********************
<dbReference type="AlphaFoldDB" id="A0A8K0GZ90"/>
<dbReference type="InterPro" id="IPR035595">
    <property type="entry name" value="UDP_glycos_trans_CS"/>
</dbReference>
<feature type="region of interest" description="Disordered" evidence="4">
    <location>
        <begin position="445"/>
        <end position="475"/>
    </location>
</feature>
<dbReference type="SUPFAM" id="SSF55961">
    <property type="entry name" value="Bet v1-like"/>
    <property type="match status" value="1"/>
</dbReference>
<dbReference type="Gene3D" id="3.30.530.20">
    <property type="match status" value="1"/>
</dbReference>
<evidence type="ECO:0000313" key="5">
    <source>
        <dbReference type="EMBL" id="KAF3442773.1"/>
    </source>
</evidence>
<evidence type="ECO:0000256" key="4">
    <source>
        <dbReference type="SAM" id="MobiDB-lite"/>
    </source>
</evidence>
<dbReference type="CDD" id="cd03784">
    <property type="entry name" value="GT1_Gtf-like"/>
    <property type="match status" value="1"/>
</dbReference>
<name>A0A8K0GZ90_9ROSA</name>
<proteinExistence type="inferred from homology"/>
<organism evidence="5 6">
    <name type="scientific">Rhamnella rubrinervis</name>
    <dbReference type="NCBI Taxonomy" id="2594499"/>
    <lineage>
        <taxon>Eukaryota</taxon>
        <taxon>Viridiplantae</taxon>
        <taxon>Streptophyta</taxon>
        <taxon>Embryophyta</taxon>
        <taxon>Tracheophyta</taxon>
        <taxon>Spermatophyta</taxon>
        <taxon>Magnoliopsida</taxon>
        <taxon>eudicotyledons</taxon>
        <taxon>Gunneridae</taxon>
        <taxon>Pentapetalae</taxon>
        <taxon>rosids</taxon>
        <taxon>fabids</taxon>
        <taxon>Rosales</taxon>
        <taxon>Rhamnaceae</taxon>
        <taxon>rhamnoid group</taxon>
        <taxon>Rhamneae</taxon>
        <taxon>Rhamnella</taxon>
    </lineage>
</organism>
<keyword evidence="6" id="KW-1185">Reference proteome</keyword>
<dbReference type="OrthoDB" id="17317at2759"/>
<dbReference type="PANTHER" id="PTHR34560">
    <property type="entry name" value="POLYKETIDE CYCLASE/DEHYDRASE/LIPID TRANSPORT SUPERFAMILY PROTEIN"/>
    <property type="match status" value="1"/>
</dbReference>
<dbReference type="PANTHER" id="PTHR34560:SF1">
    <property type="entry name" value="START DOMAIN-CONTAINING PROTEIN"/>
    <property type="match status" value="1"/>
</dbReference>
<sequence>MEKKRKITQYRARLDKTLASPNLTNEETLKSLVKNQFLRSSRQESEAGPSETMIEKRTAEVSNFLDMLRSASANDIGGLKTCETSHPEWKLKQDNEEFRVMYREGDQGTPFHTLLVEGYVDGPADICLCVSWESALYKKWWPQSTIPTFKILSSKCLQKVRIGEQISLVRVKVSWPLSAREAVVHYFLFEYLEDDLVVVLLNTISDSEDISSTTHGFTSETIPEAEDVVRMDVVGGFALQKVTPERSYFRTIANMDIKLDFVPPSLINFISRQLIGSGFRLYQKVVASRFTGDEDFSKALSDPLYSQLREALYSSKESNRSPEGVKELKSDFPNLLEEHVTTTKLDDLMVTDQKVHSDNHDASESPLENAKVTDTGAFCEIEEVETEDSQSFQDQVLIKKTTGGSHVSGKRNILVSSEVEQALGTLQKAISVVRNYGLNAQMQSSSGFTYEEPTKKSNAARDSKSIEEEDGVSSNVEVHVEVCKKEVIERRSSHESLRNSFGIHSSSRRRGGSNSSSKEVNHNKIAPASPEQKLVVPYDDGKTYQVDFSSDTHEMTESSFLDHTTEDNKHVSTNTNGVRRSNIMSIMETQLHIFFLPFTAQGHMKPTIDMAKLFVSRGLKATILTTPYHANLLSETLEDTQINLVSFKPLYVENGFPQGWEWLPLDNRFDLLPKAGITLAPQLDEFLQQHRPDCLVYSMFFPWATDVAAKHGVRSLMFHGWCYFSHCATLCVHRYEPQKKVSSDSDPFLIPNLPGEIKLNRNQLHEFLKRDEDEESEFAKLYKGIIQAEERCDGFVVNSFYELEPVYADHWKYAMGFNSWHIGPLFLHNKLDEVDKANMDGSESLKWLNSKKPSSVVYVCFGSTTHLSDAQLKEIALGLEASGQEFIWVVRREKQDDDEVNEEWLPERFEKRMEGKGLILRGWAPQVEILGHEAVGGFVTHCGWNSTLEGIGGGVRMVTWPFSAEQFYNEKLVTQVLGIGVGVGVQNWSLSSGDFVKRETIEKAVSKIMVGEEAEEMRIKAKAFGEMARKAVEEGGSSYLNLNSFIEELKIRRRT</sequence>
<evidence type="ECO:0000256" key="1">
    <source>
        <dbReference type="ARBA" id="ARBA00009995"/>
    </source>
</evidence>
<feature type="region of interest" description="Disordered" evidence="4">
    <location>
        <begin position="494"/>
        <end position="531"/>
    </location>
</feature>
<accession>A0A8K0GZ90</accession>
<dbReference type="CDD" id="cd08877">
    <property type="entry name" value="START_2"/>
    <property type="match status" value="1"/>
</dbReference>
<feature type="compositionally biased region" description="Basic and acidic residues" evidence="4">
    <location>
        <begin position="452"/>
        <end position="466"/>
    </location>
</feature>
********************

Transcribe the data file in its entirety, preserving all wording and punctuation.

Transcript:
<dbReference type="AlphaFoldDB" id="A0A8K0GZ90"/>
<dbReference type="InterPro" id="IPR035595">
    <property type="entry name" value="UDP_glycos_trans_CS"/>
</dbReference>
<feature type="region of interest" description="Disordered" evidence="4">
    <location>
        <begin position="445"/>
        <end position="475"/>
    </location>
</feature>
<dbReference type="SUPFAM" id="SSF55961">
    <property type="entry name" value="Bet v1-like"/>
    <property type="match status" value="1"/>
</dbReference>
<dbReference type="Gene3D" id="3.30.530.20">
    <property type="match status" value="1"/>
</dbReference>
<evidence type="ECO:0000313" key="5">
    <source>
        <dbReference type="EMBL" id="KAF3442773.1"/>
    </source>
</evidence>
<evidence type="ECO:0000256" key="4">
    <source>
        <dbReference type="SAM" id="MobiDB-lite"/>
    </source>
</evidence>
<dbReference type="CDD" id="cd03784">
    <property type="entry name" value="GT1_Gtf-like"/>
    <property type="match status" value="1"/>
</dbReference>
<name>A0A8K0GZ90_9ROSA</name>
<proteinExistence type="inferred from homology"/>
<organism evidence="5 6">
    <name type="scientific">Rhamnella rubrinervis</name>
    <dbReference type="NCBI Taxonomy" id="2594499"/>
    <lineage>
        <taxon>Eukaryota</taxon>
        <taxon>Viridiplantae</taxon>
        <taxon>Streptophyta</taxon>
        <taxon>Embryophyta</taxon>
        <taxon>Tracheophyta</taxon>
        <taxon>Spermatophyta</taxon>
        <taxon>Magnoliopsida</taxon>
        <taxon>eudicotyledons</taxon>
        <taxon>Gunneridae</taxon>
        <taxon>Pentapetalae</taxon>
        <taxon>rosids</taxon>
        <taxon>fabids</taxon>
        <taxon>Rosales</taxon>
        <taxon>Rhamnaceae</taxon>
        <taxon>rhamnoid group</taxon>
        <taxon>Rhamneae</taxon>
        <taxon>Rhamnella</taxon>
    </lineage>
</organism>
<keyword evidence="6" id="KW-1185">Reference proteome</keyword>
<dbReference type="OrthoDB" id="17317at2759"/>
<dbReference type="PANTHER" id="PTHR34560">
    <property type="entry name" value="POLYKETIDE CYCLASE/DEHYDRASE/LIPID TRANSPORT SUPERFAMILY PROTEIN"/>
    <property type="match status" value="1"/>
</dbReference>
<dbReference type="PANTHER" id="PTHR34560:SF1">
    <property type="entry name" value="START DOMAIN-CONTAINING PROTEIN"/>
    <property type="match status" value="1"/>
</dbReference>
<sequence>MEKKRKITQYRARLDKTLASPNLTNEETLKSLVKNQFLRSSRQESEAGPSETMIEKRTAEVSNFLDMLRSASANDIGGLKTCETSHPEWKLKQDNEEFRVMYREGDQGTPFHTLLVEGYVDGPADICLCVSWESALYKKWWPQSTIPTFKILSSKCLQKVRIGEQISLVRVKVSWPLSAREAVVHYFLFEYLEDDLVVVLLNTISDSEDISSTTHGFTSETIPEAEDVVRMDVVGGFALQKVTPERSYFRTIANMDIKLDFVPPSLINFISRQLIGSGFRLYQKVVASRFTGDEDFSKALSDPLYSQLREALYSSKESNRSPEGVKELKSDFPNLLEEHVTTTKLDDLMVTDQKVHSDNHDASESPLENAKVTDTGAFCEIEEVETEDSQSFQDQVLIKKTTGGSHVSGKRNILVSSEVEQALGTLQKAISVVRNYGLNAQMQSSSGFTYEEPTKKSNAARDSKSIEEEDGVSSNVEVHVEVCKKEVIERRSSHESLRNSFGIHSSSRRRGGSNSSSKEVNHNKIAPASPEQKLVVPYDDGKTYQVDFSSDTHEMTESSFLDHTTEDNKHVSTNTNGVRRSNIMSIMETQLHIFFLPFTAQGHMKPTIDMAKLFVSRGLKATILTTPYHANLLSETLEDTQINLVSFKPLYVENGFPQGWEWLPLDNRFDLLPKAGITLAPQLDEFLQQHRPDCLVYSMFFPWATDVAAKHGVRSLMFHGWCYFSHCATLCVHRYEPQKKVSSDSDPFLIPNLPGEIKLNRNQLHEFLKRDEDEESEFAKLYKGIIQAEERCDGFVVNSFYELEPVYADHWKYAMGFNSWHIGPLFLHNKLDEVDKANMDGSESLKWLNSKKPSSVVYVCFGSTTHLSDAQLKEIALGLEASGQEFIWVVRREKQDDDEVNEEWLPERFEKRMEGKGLILRGWAPQVEILGHEAVGGFVTHCGWNSTLEGIGGGVRMVTWPFSAEQFYNEKLVTQVLGIGVGVGVQNWSLSSGDFVKRETIEKAVSKIMVGEEAEEMRIKAKAFGEMARKAVEEGGSSYLNLNSFIEELKIRRRT</sequence>
<evidence type="ECO:0000256" key="1">
    <source>
        <dbReference type="ARBA" id="ARBA00009995"/>
    </source>
</evidence>
<feature type="region of interest" description="Disordered" evidence="4">
    <location>
        <begin position="494"/>
        <end position="531"/>
    </location>
</feature>
<accession>A0A8K0GZ90</accession>
<dbReference type="CDD" id="cd08877">
    <property type="entry name" value="START_2"/>
    <property type="match status" value="1"/>
</dbReference>
<feature type="compositionally biased region" description="Basic and acidic residues" evidence="4">
    <location>
        <begin position="452"/>
        <end position="466"/>
    </location>
</feature>